This led to very strong reactions from the RGA parliamentary group: “We no longer support this government - We’re in opposition”, said Johanne Schmidt-Nielsen spokesperson from the parliamentarian group of the Red Green Alliance.

For the Socialist People’s Party this was another contribution to their crisis. The higher taxes for owners of expensive real estate was the part which would only harm the very wealthy thus giving the reform a social profile.

The crisis of SD and SPP

The tax reform was but the latest contribution to an increased disappointment with the Social Democrats and Socialist People’s Party. In the spring 2011 Social Democrats was at 29 % and Socialist People’s Party at 15 %. Today they are at 17 and 5.5 %. In the same period the Red Green Alliance has increased support from 4 % to 12 % according to polls. During the same period the Liberal Party has been the big winner moving from 19 to 33 %.

Up until the elections to the parliament last year a new government seemed a sure thing. Discontent was growing with the conservative-liberal government and their tight alliance with the populist right Danish Peoples Party. But nevertheless the alternative was quite contradictory. The SD/SPP campaigned on themes like: Choose public welfare rather than tax reliefs, a higher tax rate for the rich and more teachers in the primary schools. Their answer to the crisis was public investments rather than austerity measures.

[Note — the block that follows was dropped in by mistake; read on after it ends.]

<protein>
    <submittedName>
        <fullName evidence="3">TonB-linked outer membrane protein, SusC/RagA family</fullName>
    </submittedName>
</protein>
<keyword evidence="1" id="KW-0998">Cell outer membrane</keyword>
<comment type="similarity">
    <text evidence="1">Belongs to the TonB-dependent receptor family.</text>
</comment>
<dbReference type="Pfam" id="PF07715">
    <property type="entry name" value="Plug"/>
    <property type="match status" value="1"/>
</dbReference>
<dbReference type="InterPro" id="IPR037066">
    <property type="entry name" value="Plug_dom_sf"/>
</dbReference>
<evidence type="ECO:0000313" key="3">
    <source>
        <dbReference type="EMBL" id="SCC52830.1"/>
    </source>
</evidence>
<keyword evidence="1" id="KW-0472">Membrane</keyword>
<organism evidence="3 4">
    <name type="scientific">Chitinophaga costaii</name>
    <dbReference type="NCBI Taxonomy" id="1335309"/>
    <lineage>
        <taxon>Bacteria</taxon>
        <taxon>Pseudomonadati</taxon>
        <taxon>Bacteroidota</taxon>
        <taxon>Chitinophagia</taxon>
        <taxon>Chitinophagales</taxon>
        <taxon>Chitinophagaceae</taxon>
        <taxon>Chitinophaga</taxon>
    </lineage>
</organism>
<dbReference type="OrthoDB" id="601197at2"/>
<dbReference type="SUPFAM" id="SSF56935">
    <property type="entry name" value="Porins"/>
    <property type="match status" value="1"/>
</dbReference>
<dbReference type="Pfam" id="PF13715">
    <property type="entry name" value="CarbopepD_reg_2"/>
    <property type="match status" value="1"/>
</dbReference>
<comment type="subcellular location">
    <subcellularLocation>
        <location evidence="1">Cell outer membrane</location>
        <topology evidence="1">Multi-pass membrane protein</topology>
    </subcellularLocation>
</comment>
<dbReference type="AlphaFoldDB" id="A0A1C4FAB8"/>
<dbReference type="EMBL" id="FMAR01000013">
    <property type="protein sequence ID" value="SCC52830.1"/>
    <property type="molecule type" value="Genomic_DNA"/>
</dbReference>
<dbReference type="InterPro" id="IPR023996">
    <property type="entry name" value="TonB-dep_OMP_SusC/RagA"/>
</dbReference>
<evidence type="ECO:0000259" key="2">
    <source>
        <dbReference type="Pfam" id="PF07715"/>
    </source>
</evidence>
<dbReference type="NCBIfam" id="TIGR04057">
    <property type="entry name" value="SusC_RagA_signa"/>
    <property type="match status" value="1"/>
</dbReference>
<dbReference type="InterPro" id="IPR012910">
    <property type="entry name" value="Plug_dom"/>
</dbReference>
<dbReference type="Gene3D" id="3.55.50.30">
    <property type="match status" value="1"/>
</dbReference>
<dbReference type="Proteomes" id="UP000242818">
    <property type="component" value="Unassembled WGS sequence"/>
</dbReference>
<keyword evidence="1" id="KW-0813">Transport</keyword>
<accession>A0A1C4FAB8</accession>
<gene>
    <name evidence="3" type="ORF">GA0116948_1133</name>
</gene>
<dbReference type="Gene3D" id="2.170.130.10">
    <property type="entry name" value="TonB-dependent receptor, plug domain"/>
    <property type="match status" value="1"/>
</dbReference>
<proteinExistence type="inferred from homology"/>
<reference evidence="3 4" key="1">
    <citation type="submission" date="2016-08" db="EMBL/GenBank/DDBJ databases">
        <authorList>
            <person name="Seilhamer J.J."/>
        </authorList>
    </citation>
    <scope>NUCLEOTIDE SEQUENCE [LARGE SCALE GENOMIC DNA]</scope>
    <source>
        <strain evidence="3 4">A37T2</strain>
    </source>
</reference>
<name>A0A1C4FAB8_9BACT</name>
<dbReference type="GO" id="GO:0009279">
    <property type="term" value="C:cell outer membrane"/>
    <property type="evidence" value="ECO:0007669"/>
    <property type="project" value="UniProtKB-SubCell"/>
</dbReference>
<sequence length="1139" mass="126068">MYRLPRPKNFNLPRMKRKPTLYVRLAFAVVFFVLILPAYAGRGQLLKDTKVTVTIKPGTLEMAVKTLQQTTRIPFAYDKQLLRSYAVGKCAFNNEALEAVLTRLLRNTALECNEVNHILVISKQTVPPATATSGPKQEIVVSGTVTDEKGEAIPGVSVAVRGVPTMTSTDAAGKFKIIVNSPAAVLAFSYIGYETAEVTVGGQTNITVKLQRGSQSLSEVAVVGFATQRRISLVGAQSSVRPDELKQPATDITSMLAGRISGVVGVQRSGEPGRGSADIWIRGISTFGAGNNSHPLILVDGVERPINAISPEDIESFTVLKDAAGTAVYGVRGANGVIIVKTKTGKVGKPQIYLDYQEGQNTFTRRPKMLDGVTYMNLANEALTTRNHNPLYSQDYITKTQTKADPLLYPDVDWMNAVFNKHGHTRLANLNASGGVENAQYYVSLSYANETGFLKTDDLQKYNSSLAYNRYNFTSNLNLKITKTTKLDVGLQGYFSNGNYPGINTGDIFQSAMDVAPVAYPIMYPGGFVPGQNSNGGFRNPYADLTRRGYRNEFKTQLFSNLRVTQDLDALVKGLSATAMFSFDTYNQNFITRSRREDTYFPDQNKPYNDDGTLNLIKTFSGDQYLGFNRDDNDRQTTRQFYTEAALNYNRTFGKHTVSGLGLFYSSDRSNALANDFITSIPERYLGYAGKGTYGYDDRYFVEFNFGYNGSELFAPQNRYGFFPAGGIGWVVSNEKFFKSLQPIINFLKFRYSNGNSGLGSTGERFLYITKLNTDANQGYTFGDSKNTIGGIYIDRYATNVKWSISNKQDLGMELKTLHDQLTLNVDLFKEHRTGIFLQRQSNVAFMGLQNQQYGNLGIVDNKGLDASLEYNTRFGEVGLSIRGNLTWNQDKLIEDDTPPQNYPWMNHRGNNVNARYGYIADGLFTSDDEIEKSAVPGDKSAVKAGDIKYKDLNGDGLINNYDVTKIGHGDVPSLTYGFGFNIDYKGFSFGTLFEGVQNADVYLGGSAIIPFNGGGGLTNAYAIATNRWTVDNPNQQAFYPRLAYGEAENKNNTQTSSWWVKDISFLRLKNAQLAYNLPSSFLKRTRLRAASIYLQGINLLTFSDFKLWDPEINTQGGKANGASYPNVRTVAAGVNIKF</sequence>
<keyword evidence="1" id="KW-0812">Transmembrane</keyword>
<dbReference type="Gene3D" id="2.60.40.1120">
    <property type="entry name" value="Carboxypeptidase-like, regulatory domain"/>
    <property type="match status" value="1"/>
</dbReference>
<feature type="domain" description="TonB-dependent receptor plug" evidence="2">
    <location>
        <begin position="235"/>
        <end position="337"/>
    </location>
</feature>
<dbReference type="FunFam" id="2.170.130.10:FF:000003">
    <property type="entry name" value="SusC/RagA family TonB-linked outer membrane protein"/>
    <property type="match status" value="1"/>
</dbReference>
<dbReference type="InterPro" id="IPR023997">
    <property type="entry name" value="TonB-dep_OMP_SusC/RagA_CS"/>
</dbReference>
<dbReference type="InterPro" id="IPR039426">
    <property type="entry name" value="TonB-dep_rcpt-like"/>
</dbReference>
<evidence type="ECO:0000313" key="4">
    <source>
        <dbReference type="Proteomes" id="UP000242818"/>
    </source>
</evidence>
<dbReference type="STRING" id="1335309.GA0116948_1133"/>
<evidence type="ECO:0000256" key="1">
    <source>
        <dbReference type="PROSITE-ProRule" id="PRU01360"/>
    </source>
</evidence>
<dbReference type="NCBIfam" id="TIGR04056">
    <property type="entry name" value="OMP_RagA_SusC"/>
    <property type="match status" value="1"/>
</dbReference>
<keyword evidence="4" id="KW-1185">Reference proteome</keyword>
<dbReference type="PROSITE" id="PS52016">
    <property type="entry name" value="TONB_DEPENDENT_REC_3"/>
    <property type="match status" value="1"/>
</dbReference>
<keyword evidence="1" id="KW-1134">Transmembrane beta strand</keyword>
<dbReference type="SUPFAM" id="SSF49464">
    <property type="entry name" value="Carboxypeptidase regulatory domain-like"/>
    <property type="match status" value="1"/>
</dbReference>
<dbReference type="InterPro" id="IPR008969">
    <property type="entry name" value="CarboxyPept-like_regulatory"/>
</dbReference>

But as they were criticised by the right for lack of “economic responsibility” their reaction was to conform to all the right wing criticism. Also on the question of conditions for immigrants and refugees they made concessions to the right.

As the picture of an alternative political direction became more and more blurred the support for these parties began to drop. The Red Green Alliance promised to fight to keep a new government as much to the left as possible.

After the election the SD/SPP made a government with the Social Liberal Party. Negotiating the governmental program with the social liberals the SD/SPP gave up even more of their left policies including the tax on the rich. Since then the government has been loyal the neoliberal political agenda.

Tactics of RGA

The RGA has followed a tactic to be open to any negotiations with the government. The tactic was chosen is to avoid that abstract radicalism would make it easy for the government to explain a course of doing politics with the right.